Proceedings of the National Academy of Sciences of the United States of America

About the PNAS Member Editor
Name Bennett, Vann
Location Duke University
Primary Field Physiology and Pharmacology
Secondary Field Cellular and Developmental Biology
 Election Citation
Bennett has advanced our molecular understanding of how membrane-spanning proteins connect to the cytoskeleton. His research revealed a family of proteins that mediate integral membrane protein attachments and clarified the roles of cell adhesion molecules in clinical disorders, including hemolytic anemia and cardiac arrhythmias.
 Research Interests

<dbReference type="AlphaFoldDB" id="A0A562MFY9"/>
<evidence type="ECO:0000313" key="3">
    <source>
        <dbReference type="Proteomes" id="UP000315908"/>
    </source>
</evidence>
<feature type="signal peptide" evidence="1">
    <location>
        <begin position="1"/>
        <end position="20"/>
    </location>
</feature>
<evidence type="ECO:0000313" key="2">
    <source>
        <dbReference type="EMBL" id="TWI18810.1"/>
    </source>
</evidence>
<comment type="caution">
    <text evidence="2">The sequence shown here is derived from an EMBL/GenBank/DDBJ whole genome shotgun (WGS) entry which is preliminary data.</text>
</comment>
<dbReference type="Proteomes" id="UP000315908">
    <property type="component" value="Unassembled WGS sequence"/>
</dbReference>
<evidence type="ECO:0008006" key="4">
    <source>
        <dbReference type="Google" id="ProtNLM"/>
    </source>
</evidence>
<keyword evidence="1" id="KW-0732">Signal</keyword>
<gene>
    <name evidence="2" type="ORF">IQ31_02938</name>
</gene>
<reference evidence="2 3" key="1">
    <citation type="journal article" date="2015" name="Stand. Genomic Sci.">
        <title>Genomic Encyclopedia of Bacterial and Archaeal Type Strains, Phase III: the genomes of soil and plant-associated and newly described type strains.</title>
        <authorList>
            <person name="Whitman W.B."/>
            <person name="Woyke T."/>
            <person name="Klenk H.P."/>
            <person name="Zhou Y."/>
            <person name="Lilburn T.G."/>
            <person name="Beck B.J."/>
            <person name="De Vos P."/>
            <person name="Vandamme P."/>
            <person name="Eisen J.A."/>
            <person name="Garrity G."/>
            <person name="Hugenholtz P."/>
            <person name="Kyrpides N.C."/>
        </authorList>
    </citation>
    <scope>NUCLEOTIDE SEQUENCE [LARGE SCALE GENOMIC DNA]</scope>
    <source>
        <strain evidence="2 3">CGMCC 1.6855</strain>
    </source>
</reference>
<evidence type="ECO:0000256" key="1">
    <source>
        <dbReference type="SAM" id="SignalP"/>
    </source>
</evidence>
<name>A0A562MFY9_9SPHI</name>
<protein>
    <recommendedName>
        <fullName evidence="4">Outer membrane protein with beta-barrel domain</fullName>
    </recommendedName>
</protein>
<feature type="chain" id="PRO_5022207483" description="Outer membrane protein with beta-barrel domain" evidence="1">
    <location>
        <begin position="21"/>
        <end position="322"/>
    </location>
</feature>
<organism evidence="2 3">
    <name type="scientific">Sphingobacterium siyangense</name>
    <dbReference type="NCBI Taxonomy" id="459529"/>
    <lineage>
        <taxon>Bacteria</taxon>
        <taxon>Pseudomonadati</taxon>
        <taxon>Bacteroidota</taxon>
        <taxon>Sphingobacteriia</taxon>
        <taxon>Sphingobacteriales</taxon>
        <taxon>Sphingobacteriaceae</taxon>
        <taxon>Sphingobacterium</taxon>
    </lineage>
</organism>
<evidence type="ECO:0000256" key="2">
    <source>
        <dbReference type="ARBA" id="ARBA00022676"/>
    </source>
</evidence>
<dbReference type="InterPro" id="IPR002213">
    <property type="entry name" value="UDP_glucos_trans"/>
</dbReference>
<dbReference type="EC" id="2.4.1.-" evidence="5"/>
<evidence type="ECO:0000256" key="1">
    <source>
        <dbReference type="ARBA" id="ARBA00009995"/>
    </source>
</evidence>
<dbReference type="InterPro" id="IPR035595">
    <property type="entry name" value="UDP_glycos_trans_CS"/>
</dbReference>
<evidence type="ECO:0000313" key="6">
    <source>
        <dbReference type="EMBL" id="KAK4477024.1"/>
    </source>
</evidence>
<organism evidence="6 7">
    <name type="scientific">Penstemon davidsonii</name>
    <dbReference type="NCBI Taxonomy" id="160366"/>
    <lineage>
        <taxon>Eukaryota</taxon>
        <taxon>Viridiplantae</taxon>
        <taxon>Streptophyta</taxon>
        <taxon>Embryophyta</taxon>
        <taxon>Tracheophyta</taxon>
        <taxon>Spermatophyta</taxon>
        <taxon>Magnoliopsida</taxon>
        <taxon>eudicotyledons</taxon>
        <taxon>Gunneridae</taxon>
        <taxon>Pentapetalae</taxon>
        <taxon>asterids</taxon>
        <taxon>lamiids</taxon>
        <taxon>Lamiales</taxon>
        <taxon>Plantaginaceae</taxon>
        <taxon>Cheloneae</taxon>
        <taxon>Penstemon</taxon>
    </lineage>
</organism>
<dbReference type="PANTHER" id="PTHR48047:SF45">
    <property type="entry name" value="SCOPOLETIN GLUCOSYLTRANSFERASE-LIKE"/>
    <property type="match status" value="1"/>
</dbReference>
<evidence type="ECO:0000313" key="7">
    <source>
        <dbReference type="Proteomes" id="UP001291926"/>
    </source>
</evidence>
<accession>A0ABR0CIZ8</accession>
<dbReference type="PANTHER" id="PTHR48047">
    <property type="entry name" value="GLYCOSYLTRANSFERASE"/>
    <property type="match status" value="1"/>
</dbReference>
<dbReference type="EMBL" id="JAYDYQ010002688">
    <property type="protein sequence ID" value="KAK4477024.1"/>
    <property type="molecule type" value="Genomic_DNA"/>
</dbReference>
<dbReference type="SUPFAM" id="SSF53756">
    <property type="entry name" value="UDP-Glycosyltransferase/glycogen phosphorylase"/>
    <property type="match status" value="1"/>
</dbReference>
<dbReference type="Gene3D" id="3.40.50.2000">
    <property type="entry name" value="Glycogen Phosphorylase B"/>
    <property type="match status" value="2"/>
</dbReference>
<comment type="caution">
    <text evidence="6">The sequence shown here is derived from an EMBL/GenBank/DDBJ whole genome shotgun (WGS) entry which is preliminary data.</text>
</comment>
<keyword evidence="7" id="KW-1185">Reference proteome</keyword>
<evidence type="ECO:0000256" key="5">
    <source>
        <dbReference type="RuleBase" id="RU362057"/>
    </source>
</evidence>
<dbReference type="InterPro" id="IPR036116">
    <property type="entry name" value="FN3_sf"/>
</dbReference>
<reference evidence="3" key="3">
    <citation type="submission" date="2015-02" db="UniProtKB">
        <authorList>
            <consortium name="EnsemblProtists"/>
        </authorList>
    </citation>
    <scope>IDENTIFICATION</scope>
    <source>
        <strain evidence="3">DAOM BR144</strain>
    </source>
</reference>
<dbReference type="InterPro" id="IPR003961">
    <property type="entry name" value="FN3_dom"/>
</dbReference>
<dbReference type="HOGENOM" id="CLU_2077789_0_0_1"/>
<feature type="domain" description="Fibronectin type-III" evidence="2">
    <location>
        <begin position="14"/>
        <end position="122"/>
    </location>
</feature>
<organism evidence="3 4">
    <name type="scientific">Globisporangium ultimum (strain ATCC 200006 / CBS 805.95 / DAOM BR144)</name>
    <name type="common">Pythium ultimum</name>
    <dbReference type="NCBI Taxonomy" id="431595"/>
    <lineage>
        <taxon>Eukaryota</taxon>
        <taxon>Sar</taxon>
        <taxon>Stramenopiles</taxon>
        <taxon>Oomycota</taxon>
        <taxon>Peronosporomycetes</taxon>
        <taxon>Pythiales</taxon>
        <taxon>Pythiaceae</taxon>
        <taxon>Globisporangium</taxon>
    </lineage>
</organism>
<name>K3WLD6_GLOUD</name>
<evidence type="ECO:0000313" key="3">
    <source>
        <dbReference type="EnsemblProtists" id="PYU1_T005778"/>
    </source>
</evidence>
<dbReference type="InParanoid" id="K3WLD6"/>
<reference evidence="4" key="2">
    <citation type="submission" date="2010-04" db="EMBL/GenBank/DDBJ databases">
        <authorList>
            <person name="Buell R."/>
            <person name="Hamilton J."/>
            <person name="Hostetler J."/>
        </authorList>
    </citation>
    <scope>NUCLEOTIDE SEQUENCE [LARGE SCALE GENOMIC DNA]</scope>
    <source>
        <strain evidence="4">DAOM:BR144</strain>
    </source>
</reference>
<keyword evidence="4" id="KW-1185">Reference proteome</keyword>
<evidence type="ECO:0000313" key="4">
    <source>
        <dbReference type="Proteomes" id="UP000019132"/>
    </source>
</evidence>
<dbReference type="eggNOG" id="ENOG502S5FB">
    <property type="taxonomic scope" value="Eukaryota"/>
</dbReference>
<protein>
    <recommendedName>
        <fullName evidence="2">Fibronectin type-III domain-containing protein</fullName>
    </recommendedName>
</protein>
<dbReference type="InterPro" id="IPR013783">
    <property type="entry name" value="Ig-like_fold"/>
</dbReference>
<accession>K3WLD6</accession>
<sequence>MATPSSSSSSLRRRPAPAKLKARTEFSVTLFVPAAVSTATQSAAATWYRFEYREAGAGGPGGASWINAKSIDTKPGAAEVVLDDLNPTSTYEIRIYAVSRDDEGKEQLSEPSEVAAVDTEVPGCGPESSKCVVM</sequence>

I have had a longstanding love affair with plasma membranes, beginning with my PhD research with Pedro Cuatrecasas. Postdoctoral training with Dan Branton introduced me to the human erythrocyte as a window into the world's simplest and most accessible plasma membrane. My laboratory used the erythrocyte model to discover ankyrin and its role in connecting the anion exchanger to the spectrin skeleton. We subsequently found that ankyrins and spectrins are ubiquitously expressed. Our laboratory has characterized ankyrins -B and -G and resolved their role in organization of a surprisingly diverse set of proteins and membrane domains. Ankyrins and their partners play pervasive roles in vertebrate physiology including recent evolutionary adaptations such as fast signaling in the nervous system and heart. We have determined a simple "code" for ankyrin-binding by membrane proteins, that has been independently accessed by many protein families. We have found that ankyrin proteins are required for both localization of membrane partners as well as for formation of specialized membrane domains including axon initial segments of neurons and lateral membrane domains of epithelial cells. We currently are exploring the molecular mechanisms underlying ankyrin function as well as the pathological consequences such as cardiac arrhythmia and diabetes when these mechanisms fail.

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